Stuxnet: Can an act of digital terrorism be justified?

At the beginning of last year, Iran’s uranium enrichment facility near Nantanz started replacing centrifuges 20 times more frequently than the expected rate. The inspectors with the International Atomic Energy Agency didn’t have any idea why at the time, and weren’t even allowed to ask, according to their report

What they didn’t know was that the facility was under attack from one of the most pernicious pieces of malware ever to come down the pike. Stuxnet took advantage of a vulnerability in the LNK file of Windows Explorer, a fundamental component of Microsoft Windows, to infect as many machines as it could, like most computer viruses. But there were marked differences between Stuxnet and most other malware.

Stuxnet used zero-day exploits, which is rare among this type of software. A zero-day vulnerability is one that the manufacturer has yet to discover, so when a hacker distributes an exploit, it’s before the first day the manufacturer can take any protective measures. Literally one piece of malware in a million uses such an exploit. Stuxnet used four of them.

Related coverage:

Stuxnet targeted 5 Iranian facilities, report states

Stuxnet is not Superworm, researcher says

And Stuxnet was written to specifically target the exact version of a Siemens programmable logic controller (PLC) that was being used primarily in facilities such as the one in Nantanz. If it did not detect the PLC in the computer, Stuxnet would pass itself on and then render itself inert.

Over half of the reported Stuxnet attacks were on computers in Iran. Further, it would monitor the rotational frequency of any motors controlled by the computer, and only messed with their speeds if they were within a certain range that would include nuclear centrifuges.

So, we have a highly sophisticated piece of malware that used an unprecedented number of zero-day exploits to get where it wanted to go, and only damaged certain pieces of hardware once it got there. It seems as if the creators of Stuxnet were using the vast resources available to them solely to slow down the alleged Iranian nuclear weapons program.

Siemens stated that the worm has not caused any damage to its customers, but that the Iranian nuclear program, which uses embargoed Siemens equipment procured clandestinely, was severely damaged

What Stuxnet did was to spin the centrifuges a lot faster than normal, then rapidly slow them down, then return them to a normal spin, all so quickly that the equipment was placed under serious stress and became unbalanced. This process was repeated in rapid succession until the equipment broke, which happened a lot, to judge from how many centrifuges are being replaced.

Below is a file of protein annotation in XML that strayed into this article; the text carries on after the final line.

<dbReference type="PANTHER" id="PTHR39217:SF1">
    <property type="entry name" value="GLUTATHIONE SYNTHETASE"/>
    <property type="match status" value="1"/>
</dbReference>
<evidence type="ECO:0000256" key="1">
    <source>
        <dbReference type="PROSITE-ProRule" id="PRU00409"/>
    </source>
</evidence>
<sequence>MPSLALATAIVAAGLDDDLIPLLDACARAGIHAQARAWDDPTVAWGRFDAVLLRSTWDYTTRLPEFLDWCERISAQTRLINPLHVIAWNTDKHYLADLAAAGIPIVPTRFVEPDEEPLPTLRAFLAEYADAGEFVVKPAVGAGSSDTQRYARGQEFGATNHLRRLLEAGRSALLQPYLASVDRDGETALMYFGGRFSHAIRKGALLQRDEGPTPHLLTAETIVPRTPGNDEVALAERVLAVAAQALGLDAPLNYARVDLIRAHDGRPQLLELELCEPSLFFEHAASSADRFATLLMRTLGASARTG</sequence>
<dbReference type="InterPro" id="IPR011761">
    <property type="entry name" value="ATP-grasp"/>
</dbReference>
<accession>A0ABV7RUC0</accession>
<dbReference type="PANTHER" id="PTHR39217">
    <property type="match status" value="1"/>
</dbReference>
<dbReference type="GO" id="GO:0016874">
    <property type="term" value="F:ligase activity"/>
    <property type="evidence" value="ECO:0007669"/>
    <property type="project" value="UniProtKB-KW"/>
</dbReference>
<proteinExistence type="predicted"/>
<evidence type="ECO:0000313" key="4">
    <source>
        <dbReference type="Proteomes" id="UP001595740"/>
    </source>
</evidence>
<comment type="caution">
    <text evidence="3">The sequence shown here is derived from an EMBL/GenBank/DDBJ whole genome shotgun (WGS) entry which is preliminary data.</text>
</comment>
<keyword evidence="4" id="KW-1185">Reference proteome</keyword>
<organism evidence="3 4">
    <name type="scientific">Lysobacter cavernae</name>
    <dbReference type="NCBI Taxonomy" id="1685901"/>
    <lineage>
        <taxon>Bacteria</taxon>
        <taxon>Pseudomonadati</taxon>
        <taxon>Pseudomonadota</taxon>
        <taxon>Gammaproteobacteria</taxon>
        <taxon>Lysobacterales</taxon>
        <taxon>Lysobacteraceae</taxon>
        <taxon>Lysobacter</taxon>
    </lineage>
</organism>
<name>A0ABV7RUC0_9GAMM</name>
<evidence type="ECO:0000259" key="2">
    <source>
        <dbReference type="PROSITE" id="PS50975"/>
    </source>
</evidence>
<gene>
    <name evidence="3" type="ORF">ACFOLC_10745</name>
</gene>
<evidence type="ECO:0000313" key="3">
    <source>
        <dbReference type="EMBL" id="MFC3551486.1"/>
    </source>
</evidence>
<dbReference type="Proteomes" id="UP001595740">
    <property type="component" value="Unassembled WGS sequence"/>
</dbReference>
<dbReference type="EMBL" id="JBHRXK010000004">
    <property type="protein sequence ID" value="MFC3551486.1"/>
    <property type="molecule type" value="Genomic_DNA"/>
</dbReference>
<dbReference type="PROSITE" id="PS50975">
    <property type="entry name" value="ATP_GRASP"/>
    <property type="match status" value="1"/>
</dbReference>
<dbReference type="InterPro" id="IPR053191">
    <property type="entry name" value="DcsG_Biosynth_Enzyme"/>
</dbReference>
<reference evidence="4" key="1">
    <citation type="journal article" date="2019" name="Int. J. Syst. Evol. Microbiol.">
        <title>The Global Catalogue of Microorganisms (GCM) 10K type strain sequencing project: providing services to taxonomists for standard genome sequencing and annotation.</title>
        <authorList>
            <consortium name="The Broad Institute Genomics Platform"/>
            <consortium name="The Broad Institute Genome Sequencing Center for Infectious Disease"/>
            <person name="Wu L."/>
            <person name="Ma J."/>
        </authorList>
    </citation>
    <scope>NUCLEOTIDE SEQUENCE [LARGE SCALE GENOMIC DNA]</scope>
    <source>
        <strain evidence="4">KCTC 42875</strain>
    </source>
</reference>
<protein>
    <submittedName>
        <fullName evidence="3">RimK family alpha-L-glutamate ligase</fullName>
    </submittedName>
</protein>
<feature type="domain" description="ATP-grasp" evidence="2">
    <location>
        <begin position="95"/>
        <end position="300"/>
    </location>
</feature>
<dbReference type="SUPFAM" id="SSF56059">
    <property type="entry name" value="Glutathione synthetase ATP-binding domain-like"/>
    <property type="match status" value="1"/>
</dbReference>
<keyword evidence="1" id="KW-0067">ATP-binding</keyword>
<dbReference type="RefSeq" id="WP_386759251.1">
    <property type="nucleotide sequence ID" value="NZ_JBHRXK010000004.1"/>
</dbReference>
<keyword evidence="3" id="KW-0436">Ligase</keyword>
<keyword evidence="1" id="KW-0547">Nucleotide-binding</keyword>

Iran is still trying to figure out how to get the rootkit out of its network. It’s safe to say that their nuclear program has been seriously affected. 

The accusations are flying now that Iran has figured out what happened. They of course think the United States had something to do with it, and a report by Kaspersky Lab states that it’s unlikely that such a sophisticated attack could have been created and delivered without state support. Common sense would tell you that this is not a high school hack.

There is even the possibility that Siemens itself was involved, since the targeting was so precise against the company’s equipment.

But nobody knows for sure. France and Israel have been named by some as possible suspects. In fact, Iran is even unsure how Stuxnet got into its network. Some suggested it was carried in on key drives belonging to Russian contractors. Another possibility is that the worm replicated into the network from an unsecured educational server

But let’s say, for the sake of argument, the United States was behind the attack. Stopping the Iranian nuclear weapons program is a goal worth achieving, but at what cost? Is using malware to gain access to a victim’s computer always wrong, no matter what the objective or outcome? Even if you consider the relatively few computers in other countries (that were running other kinds of motors for other purposes) acceptable losses, is this a weapon that we should stoop to deploy?

As the prospects of cyber conflicts grow, these are questions worth considering.

About the Author

Greg Crowe is a former GCN staff writer who covered mobile technology.


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